Library board considers moving to downtown
By Lynn R. Parks.
The board of directors of the Seaford District Library is considering the purchase of property in downtown Seaford for the construction of a new facility. The property, identified by a board-nominated site selection committee as the best of four options, is being appraised by a consultant hired by the library.
"We are still very much in the initial phases of the project," said Rose Adams, board secretary. "We are looking at all possibilities."
The board refused to identify the property. Thurman Adams, chairman of the site selection committee, said that the property has two buildings on it which would have to be demolished.
According to Doug Hunter, board treasurer, estimated cost of construction, including purchase of property, is $3 million to $5 million. The library received a state grant last year for $25,000, part of which it is using to pay the consultant, Frank Hemphill. It also received $388,000 in this year's bond bill, which must be matched by grants and private donations. The bond bill money is earmarked for "building purposes," Hunter said.
The board has until Aug. 24 to apply for funding through next year's bond bill. It is in the process of forming a fund-raising committee.
Hunter said that the current library building, the main part of which was constructed in 1962, is "falling apart." The building on Porter Street needs a new roof, he said, and its electrical system needs updated to allow for more computers.
"We can't put in any more computers, one because we don't have places to put them and two because our electrical system won't handle them."
In addition, a state statistician who examined the facility said that in order to adequately serve the population of the Seaford School District, the library should be at least 15,000 square feet. The current building is 9,600 square feet.
According to Dee McDonnell, library director, the school district has a population of 16,935. The library has 9,179 regular patrons and last year checked out 99,000 books.
"We are looking at expanding our books," said Hunter. "We are looking at art exhibits and at having more programs focusing on diversity and multi-culturalism. We want the community to have access to computers and reference materials to bridge the information gap. We want to be a center of community activities, be a cultural center, but we are constrained by size." Expansion at the current site is not practical, he added, because of the condition of the current building's infrastructure and the size of the lot.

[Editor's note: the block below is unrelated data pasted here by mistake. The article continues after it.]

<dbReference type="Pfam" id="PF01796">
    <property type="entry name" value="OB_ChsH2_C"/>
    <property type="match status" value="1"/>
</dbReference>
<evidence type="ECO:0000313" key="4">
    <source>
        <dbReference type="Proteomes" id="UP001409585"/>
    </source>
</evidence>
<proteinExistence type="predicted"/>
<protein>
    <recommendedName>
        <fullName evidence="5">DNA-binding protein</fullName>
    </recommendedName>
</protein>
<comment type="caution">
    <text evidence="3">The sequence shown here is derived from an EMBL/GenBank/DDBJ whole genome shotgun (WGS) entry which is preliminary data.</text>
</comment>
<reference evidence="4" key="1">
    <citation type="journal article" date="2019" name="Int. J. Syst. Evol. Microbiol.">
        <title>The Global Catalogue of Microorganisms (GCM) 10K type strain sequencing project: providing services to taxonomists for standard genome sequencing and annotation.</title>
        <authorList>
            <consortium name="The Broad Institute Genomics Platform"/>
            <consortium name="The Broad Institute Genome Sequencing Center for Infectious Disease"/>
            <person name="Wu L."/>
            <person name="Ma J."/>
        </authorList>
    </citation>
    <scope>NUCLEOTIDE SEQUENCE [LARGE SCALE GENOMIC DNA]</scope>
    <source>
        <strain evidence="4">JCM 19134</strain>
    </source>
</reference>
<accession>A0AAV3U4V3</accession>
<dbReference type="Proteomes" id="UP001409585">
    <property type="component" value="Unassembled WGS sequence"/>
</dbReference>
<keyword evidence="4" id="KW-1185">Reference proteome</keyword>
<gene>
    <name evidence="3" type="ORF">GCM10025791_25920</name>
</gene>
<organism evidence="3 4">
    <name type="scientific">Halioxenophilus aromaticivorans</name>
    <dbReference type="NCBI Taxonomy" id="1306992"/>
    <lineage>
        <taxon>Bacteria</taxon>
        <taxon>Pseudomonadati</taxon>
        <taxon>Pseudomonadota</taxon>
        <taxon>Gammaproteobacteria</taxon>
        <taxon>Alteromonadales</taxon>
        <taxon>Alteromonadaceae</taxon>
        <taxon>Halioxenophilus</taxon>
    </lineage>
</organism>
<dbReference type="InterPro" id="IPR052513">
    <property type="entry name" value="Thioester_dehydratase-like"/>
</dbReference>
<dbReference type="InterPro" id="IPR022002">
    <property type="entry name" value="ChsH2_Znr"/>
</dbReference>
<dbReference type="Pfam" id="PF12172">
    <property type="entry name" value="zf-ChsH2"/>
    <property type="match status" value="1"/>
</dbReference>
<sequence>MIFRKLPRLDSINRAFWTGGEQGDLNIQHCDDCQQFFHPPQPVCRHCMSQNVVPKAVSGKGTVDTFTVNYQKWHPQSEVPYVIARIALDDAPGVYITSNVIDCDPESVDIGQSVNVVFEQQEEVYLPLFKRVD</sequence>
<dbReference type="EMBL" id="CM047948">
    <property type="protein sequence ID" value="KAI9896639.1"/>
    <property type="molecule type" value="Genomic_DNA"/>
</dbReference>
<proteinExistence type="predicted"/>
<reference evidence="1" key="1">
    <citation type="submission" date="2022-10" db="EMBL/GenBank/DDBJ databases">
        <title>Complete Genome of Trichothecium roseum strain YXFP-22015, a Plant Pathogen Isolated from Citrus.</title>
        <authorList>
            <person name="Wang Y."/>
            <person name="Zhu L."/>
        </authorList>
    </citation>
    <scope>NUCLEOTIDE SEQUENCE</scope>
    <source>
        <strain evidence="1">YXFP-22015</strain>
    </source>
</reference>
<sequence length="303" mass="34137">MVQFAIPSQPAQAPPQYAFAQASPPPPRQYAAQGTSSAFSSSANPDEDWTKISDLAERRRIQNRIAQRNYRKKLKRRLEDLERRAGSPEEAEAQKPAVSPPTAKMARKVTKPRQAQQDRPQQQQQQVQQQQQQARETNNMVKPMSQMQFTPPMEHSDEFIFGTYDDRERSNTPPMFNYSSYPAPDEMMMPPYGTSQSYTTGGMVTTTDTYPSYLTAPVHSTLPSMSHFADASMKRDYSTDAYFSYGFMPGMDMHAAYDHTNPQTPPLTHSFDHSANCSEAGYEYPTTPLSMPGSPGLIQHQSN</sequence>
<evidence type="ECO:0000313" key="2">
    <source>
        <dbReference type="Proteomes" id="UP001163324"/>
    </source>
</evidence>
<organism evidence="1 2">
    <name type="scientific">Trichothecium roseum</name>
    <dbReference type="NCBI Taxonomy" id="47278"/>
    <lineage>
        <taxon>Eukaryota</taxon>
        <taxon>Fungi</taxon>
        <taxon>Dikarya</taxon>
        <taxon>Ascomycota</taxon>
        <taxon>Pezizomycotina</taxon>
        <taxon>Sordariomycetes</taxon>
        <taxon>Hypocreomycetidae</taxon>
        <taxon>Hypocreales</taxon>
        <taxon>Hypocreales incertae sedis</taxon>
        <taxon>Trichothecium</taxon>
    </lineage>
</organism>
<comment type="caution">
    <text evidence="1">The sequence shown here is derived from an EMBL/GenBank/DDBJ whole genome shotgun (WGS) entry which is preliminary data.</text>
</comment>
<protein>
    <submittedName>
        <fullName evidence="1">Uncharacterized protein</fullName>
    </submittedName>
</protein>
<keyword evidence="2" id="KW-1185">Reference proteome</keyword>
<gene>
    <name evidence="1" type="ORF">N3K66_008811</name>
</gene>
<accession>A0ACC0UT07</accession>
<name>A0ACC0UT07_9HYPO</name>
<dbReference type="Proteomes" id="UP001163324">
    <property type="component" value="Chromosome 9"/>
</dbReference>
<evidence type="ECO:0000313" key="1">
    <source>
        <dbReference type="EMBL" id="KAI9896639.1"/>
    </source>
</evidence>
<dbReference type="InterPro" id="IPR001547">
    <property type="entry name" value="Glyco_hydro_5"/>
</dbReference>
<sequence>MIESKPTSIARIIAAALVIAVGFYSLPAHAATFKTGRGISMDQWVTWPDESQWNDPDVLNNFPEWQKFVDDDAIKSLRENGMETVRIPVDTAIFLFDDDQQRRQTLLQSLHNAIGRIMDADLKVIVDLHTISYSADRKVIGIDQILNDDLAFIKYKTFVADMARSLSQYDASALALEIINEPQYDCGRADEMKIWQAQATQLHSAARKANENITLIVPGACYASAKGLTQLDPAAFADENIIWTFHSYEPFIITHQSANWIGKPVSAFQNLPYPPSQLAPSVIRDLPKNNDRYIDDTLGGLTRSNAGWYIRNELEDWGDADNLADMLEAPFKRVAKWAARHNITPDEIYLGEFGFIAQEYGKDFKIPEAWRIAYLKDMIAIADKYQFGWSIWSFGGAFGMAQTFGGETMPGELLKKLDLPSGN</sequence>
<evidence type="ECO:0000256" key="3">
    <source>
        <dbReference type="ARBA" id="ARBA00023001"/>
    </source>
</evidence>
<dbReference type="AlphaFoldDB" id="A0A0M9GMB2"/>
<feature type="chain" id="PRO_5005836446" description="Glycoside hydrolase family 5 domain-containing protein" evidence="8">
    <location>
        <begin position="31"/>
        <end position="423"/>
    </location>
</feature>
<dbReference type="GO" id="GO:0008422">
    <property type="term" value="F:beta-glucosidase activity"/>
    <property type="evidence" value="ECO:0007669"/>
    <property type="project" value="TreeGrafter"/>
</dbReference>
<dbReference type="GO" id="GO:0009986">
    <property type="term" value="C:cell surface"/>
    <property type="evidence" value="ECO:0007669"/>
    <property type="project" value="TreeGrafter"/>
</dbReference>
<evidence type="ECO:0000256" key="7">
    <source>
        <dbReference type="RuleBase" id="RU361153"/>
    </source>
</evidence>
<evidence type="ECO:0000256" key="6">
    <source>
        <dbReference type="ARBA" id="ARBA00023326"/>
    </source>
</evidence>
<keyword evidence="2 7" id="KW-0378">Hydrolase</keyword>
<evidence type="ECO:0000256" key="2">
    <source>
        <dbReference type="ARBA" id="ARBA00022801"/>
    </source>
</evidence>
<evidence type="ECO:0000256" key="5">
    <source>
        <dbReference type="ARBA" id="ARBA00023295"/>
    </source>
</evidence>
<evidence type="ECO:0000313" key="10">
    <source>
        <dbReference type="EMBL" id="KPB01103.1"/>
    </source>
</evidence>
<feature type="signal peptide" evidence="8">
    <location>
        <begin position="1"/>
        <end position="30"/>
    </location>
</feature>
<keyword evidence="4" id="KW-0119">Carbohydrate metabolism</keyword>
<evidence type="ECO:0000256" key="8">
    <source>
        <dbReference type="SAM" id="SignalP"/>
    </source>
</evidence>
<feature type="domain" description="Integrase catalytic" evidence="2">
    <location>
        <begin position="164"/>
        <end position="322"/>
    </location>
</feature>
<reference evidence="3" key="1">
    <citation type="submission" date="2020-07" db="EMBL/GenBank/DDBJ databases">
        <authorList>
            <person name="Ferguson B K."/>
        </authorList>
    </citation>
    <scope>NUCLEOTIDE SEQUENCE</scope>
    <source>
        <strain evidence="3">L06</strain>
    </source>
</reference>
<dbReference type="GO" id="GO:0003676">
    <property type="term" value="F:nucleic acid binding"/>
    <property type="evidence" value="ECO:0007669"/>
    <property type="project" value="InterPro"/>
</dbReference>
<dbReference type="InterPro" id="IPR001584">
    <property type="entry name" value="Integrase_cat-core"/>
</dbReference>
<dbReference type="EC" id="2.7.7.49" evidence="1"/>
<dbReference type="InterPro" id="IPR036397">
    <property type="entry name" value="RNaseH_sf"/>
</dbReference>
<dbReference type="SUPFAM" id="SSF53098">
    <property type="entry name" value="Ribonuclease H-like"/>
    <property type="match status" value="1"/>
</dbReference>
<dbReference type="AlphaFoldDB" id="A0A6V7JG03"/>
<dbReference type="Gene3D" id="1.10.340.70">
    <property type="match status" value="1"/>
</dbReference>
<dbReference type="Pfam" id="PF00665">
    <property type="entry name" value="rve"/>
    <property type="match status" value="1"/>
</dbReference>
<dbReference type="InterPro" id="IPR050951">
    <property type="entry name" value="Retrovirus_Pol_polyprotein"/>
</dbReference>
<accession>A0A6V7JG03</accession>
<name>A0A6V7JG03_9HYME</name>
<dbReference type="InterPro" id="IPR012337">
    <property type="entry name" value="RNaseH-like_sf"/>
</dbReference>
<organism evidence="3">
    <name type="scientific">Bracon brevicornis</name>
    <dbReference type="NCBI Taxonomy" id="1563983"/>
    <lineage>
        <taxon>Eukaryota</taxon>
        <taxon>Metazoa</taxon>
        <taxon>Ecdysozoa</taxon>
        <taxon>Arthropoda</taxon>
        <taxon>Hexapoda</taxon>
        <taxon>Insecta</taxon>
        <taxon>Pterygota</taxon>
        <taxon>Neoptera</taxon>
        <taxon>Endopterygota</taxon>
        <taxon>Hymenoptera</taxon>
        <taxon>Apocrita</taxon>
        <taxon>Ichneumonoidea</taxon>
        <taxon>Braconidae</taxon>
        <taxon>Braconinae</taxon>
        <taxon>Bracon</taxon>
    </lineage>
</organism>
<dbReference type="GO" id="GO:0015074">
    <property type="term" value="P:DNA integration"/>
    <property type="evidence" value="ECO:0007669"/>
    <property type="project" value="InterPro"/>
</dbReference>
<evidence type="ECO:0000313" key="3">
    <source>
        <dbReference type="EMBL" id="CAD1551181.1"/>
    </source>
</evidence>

Members of the board are excited at the prospect of being downtown. "That is the center of Seaford," said Thurman Adams. "The Manor House is there, the hospital, LifeCare at Lofland Park. The mentoring capacity alone from people in those facilities who could help children is worth it."
But not everyone likes the idea of being downtown, near the Nanticoke River. Woody and Mollie Woodruff, Seaford, long-time volunteers at the library, attended the most recent board meeting to protest consideration of the downtown property.
"I believe this decision is ill-advised," Woody Woodruff told board members. "You have all the hazards of the waterfront to consider. There will be flooding, which will make your insurance higher. And if you think children misbehave now at the library, God knows what they will do down there, at the river."
Hunter said that the building can be constructed above the flood plain, to lessen the chances that it will be damaged by flood waters.
Rose Adams said that safety was a major component of the site selection process. Another property was rated less desirable than the downtown property because it has a stream running through it, which Hemphill said would be more attractive to children than the river.
Woodruff said that public input has not been sought throughout the procedure. "Everyone I have met, I tell them that the library is considering building a new building and they say, ‘What? Are you kidding?' This was so quietly done, if you ask people in the community, they don't know anything about it. I don't know how you can go forward without getting the feelings of the public."
Edith Villasenor, board president, responded that board meetings are all open to the public. According to minutes of the meetings, first mention of a new building was made at the March 2000 board meeting. A town meeting, attended by about 75, was held June 4. "No objections were voiced then," Rose Adams said. The Woodruffs were unable to attend that meeting as they were out of town, they said.
Meetings of the site selection committee, members of whom were selected by Villasenor, were private. According to Hunter, the state Sunshine Law permits discussions of property purchases by public boards to be done in private.
"You mean we will never get to know how the site selection committee decided on this property?" Woody Woodruff asked.
"That is right," Hunter replied.
The Porter Street building is owned by the library's board of directors, members of whom are appointed by the Sussex County Superior Court judge. If a new building is constructed, the current building will be sold, Hunter said. It's value has not been determined.
The library is in an area that is zoned for single family homes. According to city manager Dolores Slatcher, any establishment on the property that is not a single-family home would have to go through the city's board of adjustments for a zoning variance.
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